Life on the Lake – Buying a Cottage

A home away from home. Freedom to escape your normal routines and create amazing new memories. Who doesn’t want that? Life on the lake, or out in the trees, just has such an appeal that many people often find themselves looking to purchase a cottage to enjoy. I know I am constantly on the hunt for the perfect place.

A cottage could be a second home, a family destination, or even a great rental opportunity, depending on what you are looking for. But not all cottages are created equally. Let’s dive in and get you ready for life on the lake, or in the forest.

Cottages typically fall into 2 categories

Type A – Second home

  • Permanent foundations
  • Zoned residential, rural or seasonal
  • Kitchen, 3-piece bathroom, a bedroom, and a common area – at a minimum
  • Year-round road access or reasonable access with roads being serviced (privately or publicly)
  • Winterized with a permanent heat source. These can include baseboard, forced air, water radiator, radian, coal, propane, geothermal, or heat pumps.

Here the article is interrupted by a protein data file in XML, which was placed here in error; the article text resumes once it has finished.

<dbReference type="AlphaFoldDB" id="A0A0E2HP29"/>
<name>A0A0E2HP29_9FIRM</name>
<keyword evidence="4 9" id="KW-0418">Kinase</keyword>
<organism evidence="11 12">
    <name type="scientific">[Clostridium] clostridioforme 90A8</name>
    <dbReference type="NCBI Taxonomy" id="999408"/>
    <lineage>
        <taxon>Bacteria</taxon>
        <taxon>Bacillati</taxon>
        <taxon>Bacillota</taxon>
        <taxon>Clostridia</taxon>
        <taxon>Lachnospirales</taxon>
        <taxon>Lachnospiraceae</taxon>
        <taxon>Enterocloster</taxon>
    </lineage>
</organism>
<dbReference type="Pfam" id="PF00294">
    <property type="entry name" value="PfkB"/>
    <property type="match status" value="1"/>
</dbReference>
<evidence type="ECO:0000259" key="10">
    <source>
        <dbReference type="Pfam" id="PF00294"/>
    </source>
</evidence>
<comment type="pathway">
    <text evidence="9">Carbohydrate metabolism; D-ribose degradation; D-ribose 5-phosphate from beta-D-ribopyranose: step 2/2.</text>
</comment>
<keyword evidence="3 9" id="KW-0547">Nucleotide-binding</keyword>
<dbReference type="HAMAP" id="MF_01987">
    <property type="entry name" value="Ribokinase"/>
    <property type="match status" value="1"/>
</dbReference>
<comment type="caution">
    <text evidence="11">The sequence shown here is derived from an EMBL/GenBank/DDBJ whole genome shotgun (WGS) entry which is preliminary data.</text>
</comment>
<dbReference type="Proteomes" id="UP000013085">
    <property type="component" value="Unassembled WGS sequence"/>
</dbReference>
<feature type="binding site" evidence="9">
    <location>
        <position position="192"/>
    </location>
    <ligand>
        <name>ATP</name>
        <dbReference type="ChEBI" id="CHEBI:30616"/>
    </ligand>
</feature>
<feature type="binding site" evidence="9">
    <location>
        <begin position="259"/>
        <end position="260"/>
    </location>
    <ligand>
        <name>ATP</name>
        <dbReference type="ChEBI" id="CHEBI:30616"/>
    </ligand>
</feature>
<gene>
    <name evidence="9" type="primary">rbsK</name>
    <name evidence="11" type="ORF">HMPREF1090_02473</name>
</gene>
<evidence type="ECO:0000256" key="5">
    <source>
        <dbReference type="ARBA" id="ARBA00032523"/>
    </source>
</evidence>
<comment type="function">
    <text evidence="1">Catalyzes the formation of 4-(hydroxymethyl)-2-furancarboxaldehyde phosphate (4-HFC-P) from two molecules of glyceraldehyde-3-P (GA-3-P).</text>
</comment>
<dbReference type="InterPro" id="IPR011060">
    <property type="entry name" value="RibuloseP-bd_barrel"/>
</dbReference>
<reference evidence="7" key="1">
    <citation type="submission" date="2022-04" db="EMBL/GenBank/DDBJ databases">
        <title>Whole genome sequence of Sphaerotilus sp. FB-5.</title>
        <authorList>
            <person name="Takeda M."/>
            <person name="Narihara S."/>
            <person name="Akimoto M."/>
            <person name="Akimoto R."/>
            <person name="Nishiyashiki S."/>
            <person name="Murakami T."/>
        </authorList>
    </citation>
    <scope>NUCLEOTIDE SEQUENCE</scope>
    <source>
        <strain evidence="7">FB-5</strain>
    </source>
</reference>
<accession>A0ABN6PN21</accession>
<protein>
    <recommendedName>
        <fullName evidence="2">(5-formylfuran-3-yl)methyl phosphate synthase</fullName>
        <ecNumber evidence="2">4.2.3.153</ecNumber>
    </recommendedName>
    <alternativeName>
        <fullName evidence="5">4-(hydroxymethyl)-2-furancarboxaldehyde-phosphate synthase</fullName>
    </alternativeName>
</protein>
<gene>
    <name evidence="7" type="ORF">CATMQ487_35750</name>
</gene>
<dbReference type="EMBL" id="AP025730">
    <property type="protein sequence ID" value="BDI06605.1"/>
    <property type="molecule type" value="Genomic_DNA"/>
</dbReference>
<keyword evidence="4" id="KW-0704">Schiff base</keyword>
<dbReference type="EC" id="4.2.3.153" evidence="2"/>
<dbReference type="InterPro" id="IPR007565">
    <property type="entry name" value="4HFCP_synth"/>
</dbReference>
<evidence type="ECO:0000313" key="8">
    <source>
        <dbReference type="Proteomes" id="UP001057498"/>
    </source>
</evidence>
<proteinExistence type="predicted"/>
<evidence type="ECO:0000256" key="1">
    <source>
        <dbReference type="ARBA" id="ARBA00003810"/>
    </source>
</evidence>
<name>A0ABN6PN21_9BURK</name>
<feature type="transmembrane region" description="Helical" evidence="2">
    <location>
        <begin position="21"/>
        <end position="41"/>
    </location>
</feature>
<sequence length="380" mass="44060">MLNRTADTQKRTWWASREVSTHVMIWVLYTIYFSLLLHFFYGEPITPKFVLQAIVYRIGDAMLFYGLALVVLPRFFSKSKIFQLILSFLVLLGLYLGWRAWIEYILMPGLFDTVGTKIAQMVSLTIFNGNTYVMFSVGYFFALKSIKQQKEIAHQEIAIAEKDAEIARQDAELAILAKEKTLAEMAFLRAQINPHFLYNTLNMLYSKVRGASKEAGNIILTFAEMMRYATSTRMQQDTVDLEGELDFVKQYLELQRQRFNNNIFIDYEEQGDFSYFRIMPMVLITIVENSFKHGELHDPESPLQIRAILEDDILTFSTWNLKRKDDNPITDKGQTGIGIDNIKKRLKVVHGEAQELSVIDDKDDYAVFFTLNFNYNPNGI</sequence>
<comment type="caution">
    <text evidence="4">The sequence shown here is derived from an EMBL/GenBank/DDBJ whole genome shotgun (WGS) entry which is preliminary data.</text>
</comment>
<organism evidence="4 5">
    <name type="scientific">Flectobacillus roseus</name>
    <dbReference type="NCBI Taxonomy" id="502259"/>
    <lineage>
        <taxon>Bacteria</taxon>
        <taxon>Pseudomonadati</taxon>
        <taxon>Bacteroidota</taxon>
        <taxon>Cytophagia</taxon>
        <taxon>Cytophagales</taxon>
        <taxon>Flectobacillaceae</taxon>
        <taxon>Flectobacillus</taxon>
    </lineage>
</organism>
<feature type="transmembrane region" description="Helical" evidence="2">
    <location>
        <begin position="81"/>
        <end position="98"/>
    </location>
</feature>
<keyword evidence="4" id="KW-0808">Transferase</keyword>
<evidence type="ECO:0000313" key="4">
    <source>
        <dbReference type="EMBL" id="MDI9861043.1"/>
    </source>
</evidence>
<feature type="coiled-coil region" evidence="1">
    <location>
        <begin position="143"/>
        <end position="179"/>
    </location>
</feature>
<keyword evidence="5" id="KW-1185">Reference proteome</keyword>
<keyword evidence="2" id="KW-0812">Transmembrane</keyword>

• The water source is drinkable. Meaning well, municipal or lake water is filtrated by its own system.
  • Has good market appeal

Sounds like your type of property? Great! Here’s what you need to know:

  • The maximum loan amount is 95%, meaning as little as 5% down payment. 

That’s right, you could own a cottage for only 5% down!

So what if your property is a little more unique? No worries, that’s where type B comes into play.

Type B – Vacation home

All Type A requirements apply, except the following:

  • Floating foundations acceptable
  • Zoned residential, rural or seasonal
  • No permanent heat source required – wood stove or fireplaces are acceptable
  • Seasonal road use is acceptable
  • The water source does not need to be drinkable, but there must be running water.
  • Boat access only accepted. 

Falling in love with a type B? Great news, you may only need 10% down. 

What if your property doesn’t meet these requirements, you’re really looking for that rustic outdoors cabin feel? Type C does exist, so you may be in luck.

Banks may find the actual building on the land of no value to them so they are likely to treat this as bare land, which you would only get about 50% of the land value and typically we see them offer lines of credits in these instances.

Private lenders may include the value of the building and possibly go up to 80% of the value of the property including the cottage. 

So tell me, are you itching for like on the lake? Which cottage type appeals to you the most?

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